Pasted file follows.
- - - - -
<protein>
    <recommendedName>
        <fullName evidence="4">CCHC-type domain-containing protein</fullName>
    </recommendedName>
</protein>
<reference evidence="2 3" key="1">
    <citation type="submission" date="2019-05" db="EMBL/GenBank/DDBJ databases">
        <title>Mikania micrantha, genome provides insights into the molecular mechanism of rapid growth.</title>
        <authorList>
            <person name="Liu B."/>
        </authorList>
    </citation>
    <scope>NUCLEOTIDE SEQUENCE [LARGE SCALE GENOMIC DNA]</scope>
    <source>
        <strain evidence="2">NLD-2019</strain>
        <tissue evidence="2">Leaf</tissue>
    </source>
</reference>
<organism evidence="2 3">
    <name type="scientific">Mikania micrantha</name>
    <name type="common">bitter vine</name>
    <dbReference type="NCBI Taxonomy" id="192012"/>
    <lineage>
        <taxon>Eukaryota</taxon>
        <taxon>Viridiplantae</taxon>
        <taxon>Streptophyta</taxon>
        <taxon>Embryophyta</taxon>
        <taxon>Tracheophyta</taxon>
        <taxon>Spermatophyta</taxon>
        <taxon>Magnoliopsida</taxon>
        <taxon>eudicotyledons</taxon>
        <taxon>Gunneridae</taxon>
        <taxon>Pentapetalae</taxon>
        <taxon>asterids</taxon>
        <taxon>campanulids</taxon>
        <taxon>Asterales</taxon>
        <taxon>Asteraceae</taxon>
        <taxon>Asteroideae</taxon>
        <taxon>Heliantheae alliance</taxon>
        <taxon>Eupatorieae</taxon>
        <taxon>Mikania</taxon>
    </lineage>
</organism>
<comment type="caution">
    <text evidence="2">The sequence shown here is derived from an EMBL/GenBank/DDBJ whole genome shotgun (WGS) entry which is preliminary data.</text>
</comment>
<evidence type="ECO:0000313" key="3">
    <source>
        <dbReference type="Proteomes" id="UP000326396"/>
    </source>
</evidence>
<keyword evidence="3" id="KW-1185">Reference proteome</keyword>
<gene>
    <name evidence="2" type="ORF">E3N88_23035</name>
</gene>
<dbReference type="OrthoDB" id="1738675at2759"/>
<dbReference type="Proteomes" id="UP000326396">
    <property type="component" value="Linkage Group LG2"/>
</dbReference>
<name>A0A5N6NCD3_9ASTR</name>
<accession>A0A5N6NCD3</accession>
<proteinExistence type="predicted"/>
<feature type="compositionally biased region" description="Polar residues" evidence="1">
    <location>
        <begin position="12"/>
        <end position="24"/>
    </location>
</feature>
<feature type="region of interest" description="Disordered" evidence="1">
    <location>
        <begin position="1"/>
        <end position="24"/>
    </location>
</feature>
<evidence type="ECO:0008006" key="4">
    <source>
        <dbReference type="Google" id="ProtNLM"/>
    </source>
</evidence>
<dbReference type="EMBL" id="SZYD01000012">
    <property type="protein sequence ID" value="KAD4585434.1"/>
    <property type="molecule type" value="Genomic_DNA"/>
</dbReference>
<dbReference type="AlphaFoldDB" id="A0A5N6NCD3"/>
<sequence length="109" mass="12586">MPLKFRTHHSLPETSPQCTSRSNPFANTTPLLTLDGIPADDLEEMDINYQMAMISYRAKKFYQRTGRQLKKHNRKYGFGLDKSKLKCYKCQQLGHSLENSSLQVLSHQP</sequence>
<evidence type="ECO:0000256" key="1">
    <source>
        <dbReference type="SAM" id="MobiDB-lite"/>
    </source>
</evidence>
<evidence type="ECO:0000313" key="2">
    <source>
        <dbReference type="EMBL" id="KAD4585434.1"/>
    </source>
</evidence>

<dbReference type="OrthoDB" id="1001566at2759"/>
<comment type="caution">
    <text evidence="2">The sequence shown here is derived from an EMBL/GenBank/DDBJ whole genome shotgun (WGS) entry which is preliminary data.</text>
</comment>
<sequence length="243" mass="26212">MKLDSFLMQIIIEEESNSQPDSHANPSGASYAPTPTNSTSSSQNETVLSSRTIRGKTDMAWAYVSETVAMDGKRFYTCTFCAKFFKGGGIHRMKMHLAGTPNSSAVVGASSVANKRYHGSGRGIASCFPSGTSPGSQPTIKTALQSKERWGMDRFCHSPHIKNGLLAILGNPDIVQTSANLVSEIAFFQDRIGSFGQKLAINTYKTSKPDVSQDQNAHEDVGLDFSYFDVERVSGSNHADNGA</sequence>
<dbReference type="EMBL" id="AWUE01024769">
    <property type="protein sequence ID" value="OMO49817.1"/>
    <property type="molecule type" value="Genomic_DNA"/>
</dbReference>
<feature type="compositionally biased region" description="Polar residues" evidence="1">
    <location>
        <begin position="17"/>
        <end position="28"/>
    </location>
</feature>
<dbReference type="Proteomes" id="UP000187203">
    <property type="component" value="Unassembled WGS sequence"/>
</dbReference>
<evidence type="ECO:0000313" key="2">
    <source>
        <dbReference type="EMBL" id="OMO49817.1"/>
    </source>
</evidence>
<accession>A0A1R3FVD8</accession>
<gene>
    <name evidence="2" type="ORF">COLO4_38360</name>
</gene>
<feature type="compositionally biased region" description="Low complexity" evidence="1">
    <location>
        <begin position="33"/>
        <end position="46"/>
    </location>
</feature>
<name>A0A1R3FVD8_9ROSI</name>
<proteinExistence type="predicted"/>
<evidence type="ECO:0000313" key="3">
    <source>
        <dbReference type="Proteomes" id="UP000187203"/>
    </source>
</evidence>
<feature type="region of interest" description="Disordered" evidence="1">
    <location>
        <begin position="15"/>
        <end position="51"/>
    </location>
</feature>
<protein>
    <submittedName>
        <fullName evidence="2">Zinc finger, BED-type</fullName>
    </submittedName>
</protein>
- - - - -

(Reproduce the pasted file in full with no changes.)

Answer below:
<protein>
    <recommendedName>
        <fullName evidence="4">CCHC-type domain-containing protein</fullName>
    </recommendedName>
</protein>
<reference evidence="2 3" key="1">
    <citation type="submission" date="2019-05" db="EMBL/GenBank/DDBJ databases">
        <title>Mikania micrantha, genome provides insights into the molecular mechanism of rapid growth.</title>
        <authorList>
            <person name="Liu B."/>
        </authorList>
    </citation>
    <scope>NUCLEOTIDE SEQUENCE [LARGE SCALE GENOMIC DNA]</scope>
    <source>
        <strain evidence="2">NLD-2019</strain>
        <tissue evidence="2">Leaf</tissue>
    </source>
</reference>
<organism evidence="2 3">
    <name type="scientific">Mikania micrantha</name>
    <name type="common">bitter vine</name>
    <dbReference type="NCBI Taxonomy" id="192012"/>
    <lineage>
        <taxon>Eukaryota</taxon>
        <taxon>Viridiplantae</taxon>
        <taxon>Streptophyta</taxon>
        <taxon>Embryophyta</taxon>
        <taxon>Tracheophyta</taxon>
        <taxon>Spermatophyta</taxon>
        <taxon>Magnoliopsida</taxon>
        <taxon>eudicotyledons</taxon>
        <taxon>Gunneridae</taxon>
        <taxon>Pentapetalae</taxon>
        <taxon>asterids</taxon>
        <taxon>campanulids</taxon>
        <taxon>Asterales</taxon>
        <taxon>Asteraceae</taxon>
        <taxon>Asteroideae</taxon>
        <taxon>Heliantheae alliance</taxon>
        <taxon>Eupatorieae</taxon>
        <taxon>Mikania</taxon>
    </lineage>
</organism>
<comment type="caution">
    <text evidence="2">The sequence shown here is derived from an EMBL/GenBank/DDBJ whole genome shotgun (WGS) entry which is preliminary data.</text>
</comment>
<evidence type="ECO:0000313" key="3">
    <source>
        <dbReference type="Proteomes" id="UP000326396"/>
    </source>
</evidence>
<keyword evidence="3" id="KW-1185">Reference proteome</keyword>
<gene>
    <name evidence="2" type="ORF">E3N88_23035</name>
</gene>
<dbReference type="OrthoDB" id="1738675at2759"/>
<dbReference type="Proteomes" id="UP000326396">
    <property type="component" value="Linkage Group LG2"/>
</dbReference>
<name>A0A5N6NCD3_9ASTR</name>
<accession>A0A5N6NCD3</accession>
<proteinExistence type="predicted"/>
<feature type="compositionally biased region" description="Polar residues" evidence="1">
    <location>
        <begin position="12"/>
        <end position="24"/>
    </location>
</feature>
<feature type="region of interest" description="Disordered" evidence="1">
    <location>
        <begin position="1"/>
        <end position="24"/>
    </location>
</feature>
<evidence type="ECO:0008006" key="4">
    <source>
        <dbReference type="Google" id="ProtNLM"/>
    </source>
</evidence>
<dbReference type="EMBL" id="SZYD01000012">
    <property type="protein sequence ID" value="KAD4585434.1"/>
    <property type="molecule type" value="Genomic_DNA"/>
</dbReference>
<dbReference type="AlphaFoldDB" id="A0A5N6NCD3"/>
<sequence length="109" mass="12586">MPLKFRTHHSLPETSPQCTSRSNPFANTTPLLTLDGIPADDLEEMDINYQMAMISYRAKKFYQRTGRQLKKHNRKYGFGLDKSKLKCYKCQQLGHSLENSSLQVLSHQP</sequence>
<evidence type="ECO:0000256" key="1">
    <source>
        <dbReference type="SAM" id="MobiDB-lite"/>
    </source>
</evidence>
<evidence type="ECO:0000313" key="2">
    <source>
        <dbReference type="EMBL" id="KAD4585434.1"/>
    </source>
</evidence>

<dbReference type="OrthoDB" id="1001566at2759"/>
<comment type="caution">
    <text evidence="2">The sequence shown here is derived from an EMBL/GenBank/DDBJ whole genome shotgun (WGS) entry which is preliminary data.</text>
</comment>
<sequence length="243" mass="26212">MKLDSFLMQIIIEEESNSQPDSHANPSGASYAPTPTNSTSSSQNETVLSSRTIRGKTDMAWAYVSETVAMDGKRFYTCTFCAKFFKGGGIHRMKMHLAGTPNSSAVVGASSVANKRYHGSGRGIASCFPSGTSPGSQPTIKTALQSKERWGMDRFCHSPHIKNGLLAILGNPDIVQTSANLVSEIAFFQDRIGSFGQKLAINTYKTSKPDVSQDQNAHEDVGLDFSYFDVERVSGSNHADNGA</sequence>
<dbReference type="EMBL" id="AWUE01024769">
    <property type="protein sequence ID" value="OMO49817.1"/>
    <property type="molecule type" value="Genomic_DNA"/>
</dbReference>
<feature type="compositionally biased region" description="Polar residues" evidence="1">
    <location>
        <begin position="17"/>
        <end position="28"/>
    </location>
</feature>
<dbReference type="Proteomes" id="UP000187203">
    <property type="component" value="Unassembled WGS sequence"/>
</dbReference>
<evidence type="ECO:0000313" key="2">
    <source>
        <dbReference type="EMBL" id="OMO49817.1"/>
    </source>
</evidence>
<accession>A0A1R3FVD8</accession>
<gene>
    <name evidence="2" type="ORF">COLO4_38360</name>
</gene>
<feature type="compositionally biased region" description="Low complexity" evidence="1">
    <location>
        <begin position="33"/>
        <end position="46"/>
    </location>
</feature>
<name>A0A1R3FVD8_9ROSI</name>
<proteinExistence type="predicted"/>
<evidence type="ECO:0000313" key="3">
    <source>
        <dbReference type="Proteomes" id="UP000187203"/>
    </source>
</evidence>
<feature type="region of interest" description="Disordered" evidence="1">
    <location>
        <begin position="15"/>
        <end position="51"/>
    </location>
</feature>
<protein>
    <submittedName>
        <fullName evidence="2">Zinc finger, BED-type</fullName>
    </submittedName>
</protein>